Humble & Hardworking
The Evolving Story of Freestyle Snowboarder Elijah Pyle
By Magdalena Bokowa
Elijah Pyle is breaking stereotypes. The 12-year-old freestyle snowboarder is top ten in the nation for Boardercross, 11th for slopestyle, 21st for half-pipe and, most importantly—he’s a straight A student.
“I feel like there are some stereotypes with athletes that they may not necessarily be the smartest,” begins Elijah. “That maybe they’re just gutsy, but that’s definitely not the case. I know a lot of people that are really great at sports but also really smart.”
To say Elijah has athletic ability may be an underestimate. His current extracurricular schedule has him off the couch and outside seven days a week. From Brazilian Jiu-Jitsu and Muay-Thai boxing to Mount Bachelor Sports Education Foundation programs (MBSEF), Elijah makes extra room for soccer, skateboarding and track in the warmer months. A seasoned athlete at a young age, he was third in the state last year for his age group in cross country running.
“Snowboard is definitely my favorite. You feel very good about yourself when you land a new trick. You’ll get a similar feeling in running but its not as strong… at least for me. I love that rush. Sponsored by Burton Northwest and local brands like Skjersaa’s, BlackStrap and Snoplanks, Elijah says “I’m the best at snowboarding, I think, so it’s less frustrating and I have more fun.”
Taking cues from his MBSEF coach Coggin Hill, Elijah says his process for landing new tricks is all in the visualization and motion, followed by lots of practice. “If you do something like land it wrong, then it’s important to just remember what you did, and try and do it better the next time without forgetting the other components in landing it. Just try and try, no matter how much it frustrates you. It’s a lot easier when you’re calm when trying to land a trick.”
Laughing, his dad Dan Pyle, points to Elijah and says “I’m laughing that he says he leaves it because this kid will work over and over again until he gets it right. His determination level is unbelievable. He just keeps going.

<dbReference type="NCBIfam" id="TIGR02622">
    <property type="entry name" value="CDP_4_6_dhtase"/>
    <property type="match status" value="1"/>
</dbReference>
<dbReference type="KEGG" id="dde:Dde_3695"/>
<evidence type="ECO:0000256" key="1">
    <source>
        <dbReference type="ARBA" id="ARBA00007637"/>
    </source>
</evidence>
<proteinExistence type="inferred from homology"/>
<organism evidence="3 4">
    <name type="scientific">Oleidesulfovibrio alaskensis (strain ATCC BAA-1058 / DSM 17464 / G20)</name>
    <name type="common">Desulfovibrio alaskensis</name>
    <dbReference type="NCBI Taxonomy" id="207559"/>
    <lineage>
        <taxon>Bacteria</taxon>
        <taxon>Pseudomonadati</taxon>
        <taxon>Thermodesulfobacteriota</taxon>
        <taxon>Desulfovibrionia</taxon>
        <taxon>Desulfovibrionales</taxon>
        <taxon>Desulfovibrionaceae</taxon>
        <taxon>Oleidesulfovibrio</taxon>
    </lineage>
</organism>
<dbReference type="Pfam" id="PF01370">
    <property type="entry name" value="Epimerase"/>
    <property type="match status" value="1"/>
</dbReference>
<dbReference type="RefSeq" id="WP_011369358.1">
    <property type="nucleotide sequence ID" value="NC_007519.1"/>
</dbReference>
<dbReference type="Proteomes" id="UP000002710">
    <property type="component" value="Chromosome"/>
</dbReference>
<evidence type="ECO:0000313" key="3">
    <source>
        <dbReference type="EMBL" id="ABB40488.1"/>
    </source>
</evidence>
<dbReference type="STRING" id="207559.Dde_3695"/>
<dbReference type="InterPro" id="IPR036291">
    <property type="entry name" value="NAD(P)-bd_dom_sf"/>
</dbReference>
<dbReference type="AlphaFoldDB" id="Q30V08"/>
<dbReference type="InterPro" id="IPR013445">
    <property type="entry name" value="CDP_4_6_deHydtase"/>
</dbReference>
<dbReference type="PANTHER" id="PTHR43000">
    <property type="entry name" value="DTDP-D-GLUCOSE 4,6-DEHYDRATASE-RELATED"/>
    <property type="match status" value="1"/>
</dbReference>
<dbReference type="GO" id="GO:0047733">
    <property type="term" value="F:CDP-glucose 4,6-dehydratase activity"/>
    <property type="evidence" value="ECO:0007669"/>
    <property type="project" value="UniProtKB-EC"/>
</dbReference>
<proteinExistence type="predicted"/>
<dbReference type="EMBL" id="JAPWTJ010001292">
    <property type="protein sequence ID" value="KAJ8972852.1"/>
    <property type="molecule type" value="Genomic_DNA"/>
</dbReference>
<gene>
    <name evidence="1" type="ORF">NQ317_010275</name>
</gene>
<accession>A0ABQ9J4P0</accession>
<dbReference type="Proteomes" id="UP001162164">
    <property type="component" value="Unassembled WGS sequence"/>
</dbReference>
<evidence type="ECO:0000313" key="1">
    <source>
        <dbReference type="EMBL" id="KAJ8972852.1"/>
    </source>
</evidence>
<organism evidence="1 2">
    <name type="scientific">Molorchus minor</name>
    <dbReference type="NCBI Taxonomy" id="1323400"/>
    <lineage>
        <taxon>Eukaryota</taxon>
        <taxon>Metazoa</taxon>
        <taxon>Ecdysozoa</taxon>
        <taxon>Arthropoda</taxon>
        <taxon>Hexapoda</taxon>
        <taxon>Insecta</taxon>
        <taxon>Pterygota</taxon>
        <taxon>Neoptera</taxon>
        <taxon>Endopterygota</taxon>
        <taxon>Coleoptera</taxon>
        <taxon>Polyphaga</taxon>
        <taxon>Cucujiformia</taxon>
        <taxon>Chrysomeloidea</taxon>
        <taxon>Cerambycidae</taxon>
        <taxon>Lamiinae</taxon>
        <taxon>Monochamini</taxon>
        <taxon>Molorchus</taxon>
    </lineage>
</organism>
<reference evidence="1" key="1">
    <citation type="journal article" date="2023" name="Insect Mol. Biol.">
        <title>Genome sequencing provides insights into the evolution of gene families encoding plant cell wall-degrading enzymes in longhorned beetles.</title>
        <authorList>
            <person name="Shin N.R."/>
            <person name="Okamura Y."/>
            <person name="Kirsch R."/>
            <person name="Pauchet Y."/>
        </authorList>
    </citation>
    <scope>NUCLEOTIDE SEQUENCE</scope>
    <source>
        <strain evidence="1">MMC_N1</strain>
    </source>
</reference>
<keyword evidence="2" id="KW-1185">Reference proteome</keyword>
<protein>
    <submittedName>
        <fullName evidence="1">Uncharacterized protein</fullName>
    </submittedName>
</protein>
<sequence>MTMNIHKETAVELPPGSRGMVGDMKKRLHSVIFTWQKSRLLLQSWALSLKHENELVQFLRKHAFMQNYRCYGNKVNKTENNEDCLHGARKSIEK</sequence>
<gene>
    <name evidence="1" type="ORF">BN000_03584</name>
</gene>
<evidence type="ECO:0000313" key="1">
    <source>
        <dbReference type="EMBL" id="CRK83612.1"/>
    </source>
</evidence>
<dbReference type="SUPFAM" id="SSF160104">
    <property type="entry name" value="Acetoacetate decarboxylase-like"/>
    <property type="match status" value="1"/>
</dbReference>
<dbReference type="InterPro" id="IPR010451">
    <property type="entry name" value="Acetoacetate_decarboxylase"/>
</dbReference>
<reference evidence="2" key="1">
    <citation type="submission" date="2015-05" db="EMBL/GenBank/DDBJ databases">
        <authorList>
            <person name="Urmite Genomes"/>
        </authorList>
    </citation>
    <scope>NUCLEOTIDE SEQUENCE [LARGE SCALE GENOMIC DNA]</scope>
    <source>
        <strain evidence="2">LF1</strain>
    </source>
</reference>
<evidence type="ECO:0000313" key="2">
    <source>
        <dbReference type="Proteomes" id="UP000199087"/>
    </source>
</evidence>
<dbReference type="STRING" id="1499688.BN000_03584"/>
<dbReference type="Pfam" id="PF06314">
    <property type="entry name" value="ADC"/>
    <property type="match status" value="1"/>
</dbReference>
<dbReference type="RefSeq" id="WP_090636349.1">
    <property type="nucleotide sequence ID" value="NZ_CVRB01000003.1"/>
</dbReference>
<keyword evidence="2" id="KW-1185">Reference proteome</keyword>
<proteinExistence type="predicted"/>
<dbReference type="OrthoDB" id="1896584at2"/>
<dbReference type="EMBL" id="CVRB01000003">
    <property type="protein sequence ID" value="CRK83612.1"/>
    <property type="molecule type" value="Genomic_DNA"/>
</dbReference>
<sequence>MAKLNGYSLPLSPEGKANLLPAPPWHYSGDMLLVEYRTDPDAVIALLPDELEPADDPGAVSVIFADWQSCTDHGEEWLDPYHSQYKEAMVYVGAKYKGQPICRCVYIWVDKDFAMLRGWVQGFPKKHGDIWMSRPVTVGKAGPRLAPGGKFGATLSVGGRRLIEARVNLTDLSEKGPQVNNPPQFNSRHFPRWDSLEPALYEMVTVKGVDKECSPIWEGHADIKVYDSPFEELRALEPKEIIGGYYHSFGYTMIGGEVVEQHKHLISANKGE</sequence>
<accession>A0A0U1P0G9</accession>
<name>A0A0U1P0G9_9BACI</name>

“He has a real passion for what he’s doing, for all of it,” he continues. “We threw a lot of things at the wall to see what would stick and…all of it did. He’s passionate, driven and hardworking, and the cool thing is that he’s the one driving the bus, directing us where to go. We’re just the Sherpa’s carrying the bags. Sometimes we forget that he’s only 12 because he acts so much older.”
And it’s easy to see why. The long haired, wide-eyed boy looks like the typical snowboarder on the outside: a bit fidgety, he alternates between standing and sitting during our interview, clearly full of energy. But there’s something different about Elijah and it shows in the way that he pauses when answering questions. He is thoughtful and considerate, an aura of wisdom surrounding him, exuding a calm confidence. This clearly shows in his answer about why education is important.
“Even though I really do love snowboarding and want to have a career in it, there’s definitely a big chance that it won’t work out and I’ll need academic success to be able to get the type of job I’d like to get.” When asked what that might be, he replies “some kind of work in the snowboarding industry but I’m not really sure yet.”
Perhaps this calmness stems from the almost daily dance he has with fear when performing tricks at high speeds which has him unruffled. With aspirations to go pro, Elijah Pyle is headed towards greatness, regardless of if he succeeds in snowboarding or soars in his academic career. “Having fun snowboarding is the main goal,” he says, “but I also want to be like the pros, guys like Austin Smith and Ben Ferguson, because they’re good at what they do, but they’re also really nice guys. I want to be like that, a nice guy.”